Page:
Susan’s sister Amelia recently asked Susan if she would become a trustee of Amelia’s family trust.  Susan was more than happy to help out her sister, and she agreed without hesitation.

Shortly after Susan agreed to become a Trustee, the trust purchased a property.  As part of the finance for the purchase, the bank required a guarantee from the Trustees of the trust over the Trust’s mortgage borrowings.

The guarantee recorded that an “independent trustee” of the Trust was only liable to the value of the assets of the Trust and therefore would not ever be required to pay anything out of their own money if there was a default on mortgage payments.  Susan declined to take legal advice about the effect of the deed as she assumed she was an “independent trustee” and signed the document.

Unfortunately for Susan, the trust deed for Amelia’s trust included in the list of beneficiaries “any siblings of the Settlor” (the Settlor being Amelia).   As Susan was a beneficiary, she was not considered an independent trustee.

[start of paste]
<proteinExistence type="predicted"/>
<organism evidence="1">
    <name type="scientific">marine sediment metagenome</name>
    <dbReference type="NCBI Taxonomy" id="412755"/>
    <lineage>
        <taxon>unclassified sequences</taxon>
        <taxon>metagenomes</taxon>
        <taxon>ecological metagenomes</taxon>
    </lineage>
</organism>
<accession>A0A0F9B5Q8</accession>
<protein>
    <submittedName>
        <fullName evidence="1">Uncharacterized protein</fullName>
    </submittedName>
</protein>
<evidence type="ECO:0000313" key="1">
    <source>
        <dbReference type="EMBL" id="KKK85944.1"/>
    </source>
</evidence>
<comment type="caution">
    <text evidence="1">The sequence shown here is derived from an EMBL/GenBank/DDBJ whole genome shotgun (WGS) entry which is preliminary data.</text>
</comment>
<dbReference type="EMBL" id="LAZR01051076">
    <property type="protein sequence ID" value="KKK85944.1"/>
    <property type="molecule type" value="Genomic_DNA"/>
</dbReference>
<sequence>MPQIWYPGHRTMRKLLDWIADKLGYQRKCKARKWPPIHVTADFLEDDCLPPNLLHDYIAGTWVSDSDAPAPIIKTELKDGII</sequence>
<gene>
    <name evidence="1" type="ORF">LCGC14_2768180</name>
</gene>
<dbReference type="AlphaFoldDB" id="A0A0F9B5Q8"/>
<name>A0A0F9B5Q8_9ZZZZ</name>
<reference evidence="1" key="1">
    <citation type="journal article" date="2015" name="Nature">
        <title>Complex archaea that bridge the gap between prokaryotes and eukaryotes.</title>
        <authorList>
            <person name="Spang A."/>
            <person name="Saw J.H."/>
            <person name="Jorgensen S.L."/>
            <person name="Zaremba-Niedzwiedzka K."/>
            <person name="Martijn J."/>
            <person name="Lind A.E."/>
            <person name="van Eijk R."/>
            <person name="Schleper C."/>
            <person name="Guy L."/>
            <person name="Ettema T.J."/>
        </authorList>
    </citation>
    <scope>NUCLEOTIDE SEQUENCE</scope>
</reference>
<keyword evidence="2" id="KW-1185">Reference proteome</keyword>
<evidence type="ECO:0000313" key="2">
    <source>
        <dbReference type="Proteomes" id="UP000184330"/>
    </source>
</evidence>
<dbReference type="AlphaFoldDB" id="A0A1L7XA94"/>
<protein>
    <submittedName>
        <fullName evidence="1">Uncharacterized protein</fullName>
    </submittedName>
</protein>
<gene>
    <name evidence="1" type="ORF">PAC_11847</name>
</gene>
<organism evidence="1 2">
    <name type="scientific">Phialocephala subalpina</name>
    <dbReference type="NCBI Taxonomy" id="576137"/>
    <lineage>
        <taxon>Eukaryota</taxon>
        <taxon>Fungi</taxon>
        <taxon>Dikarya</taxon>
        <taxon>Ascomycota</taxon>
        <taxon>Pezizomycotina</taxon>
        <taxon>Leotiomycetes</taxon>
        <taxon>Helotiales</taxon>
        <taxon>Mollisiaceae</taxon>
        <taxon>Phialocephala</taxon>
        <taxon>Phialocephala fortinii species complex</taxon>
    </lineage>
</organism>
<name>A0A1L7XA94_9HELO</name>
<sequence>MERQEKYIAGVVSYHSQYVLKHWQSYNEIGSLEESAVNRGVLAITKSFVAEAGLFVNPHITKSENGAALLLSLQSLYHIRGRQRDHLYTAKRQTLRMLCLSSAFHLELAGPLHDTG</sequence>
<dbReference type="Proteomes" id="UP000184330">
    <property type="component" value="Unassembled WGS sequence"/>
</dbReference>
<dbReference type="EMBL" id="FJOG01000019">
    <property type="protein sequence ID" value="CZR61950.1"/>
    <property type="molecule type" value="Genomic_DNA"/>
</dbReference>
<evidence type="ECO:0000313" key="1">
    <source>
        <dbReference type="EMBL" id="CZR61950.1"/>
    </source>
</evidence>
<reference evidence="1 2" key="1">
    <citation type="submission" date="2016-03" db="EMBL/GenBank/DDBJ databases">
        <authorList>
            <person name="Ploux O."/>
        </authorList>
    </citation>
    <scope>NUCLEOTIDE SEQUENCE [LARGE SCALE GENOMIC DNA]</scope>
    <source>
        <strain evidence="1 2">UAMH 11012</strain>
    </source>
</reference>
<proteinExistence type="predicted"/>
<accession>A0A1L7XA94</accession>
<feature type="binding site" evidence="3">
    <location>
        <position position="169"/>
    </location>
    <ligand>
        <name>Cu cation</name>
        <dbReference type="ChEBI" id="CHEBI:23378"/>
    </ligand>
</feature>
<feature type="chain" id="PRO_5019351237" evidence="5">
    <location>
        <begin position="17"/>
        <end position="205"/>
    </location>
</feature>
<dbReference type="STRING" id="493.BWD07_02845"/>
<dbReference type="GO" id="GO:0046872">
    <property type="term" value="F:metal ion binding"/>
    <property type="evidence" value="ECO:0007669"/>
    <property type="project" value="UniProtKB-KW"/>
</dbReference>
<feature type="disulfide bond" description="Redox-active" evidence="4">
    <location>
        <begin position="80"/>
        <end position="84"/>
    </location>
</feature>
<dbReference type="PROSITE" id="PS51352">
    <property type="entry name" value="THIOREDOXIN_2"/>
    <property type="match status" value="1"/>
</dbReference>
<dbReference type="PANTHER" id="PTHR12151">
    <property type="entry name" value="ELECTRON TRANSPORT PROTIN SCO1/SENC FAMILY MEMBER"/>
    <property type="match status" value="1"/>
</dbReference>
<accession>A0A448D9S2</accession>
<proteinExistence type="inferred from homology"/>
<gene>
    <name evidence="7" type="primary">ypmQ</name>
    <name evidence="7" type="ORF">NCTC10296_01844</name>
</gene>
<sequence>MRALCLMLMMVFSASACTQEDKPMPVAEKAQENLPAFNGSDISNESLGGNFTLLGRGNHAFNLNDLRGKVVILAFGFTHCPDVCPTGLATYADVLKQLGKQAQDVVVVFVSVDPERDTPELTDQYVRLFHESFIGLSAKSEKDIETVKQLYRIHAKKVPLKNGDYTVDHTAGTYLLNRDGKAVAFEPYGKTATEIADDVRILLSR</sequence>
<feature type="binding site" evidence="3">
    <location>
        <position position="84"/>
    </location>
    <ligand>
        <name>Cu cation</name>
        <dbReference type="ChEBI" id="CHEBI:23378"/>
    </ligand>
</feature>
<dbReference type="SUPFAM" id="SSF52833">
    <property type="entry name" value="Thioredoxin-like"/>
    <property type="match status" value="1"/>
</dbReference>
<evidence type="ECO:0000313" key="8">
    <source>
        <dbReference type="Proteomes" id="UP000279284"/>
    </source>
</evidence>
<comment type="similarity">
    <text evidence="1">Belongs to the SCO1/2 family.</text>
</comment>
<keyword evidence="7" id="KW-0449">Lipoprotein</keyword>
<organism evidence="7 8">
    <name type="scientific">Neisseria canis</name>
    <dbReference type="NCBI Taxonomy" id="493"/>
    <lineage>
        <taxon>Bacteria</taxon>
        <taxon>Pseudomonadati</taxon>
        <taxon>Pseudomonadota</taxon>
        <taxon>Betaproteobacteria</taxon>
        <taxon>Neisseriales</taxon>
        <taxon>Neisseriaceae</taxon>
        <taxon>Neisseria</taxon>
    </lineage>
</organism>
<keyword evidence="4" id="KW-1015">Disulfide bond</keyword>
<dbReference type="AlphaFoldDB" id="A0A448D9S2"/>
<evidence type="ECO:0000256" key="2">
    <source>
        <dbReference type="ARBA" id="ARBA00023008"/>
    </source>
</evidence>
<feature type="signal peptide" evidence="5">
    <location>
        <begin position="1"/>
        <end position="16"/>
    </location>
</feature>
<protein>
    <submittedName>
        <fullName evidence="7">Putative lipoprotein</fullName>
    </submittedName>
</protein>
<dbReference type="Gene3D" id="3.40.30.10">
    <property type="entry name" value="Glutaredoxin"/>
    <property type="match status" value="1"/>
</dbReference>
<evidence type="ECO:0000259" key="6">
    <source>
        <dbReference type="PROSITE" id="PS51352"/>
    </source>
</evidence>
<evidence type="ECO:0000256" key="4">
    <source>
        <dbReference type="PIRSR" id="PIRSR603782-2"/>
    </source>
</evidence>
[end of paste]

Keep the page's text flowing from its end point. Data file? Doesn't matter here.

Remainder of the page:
Unfortunately the trust was unable to meet its mortgage repayments and the bank came after Susan and the other guarantors to cover the unpaid amounts. As Susan was the only one with any money she ended up having to meet the entire outstanding mortgage repayments.

If Susan had been an independent trustee she would not have been caught in this situation. If you are asked to be trustee of a trust, it pays to take legal advice to ensure you fully understand your obligations and risks.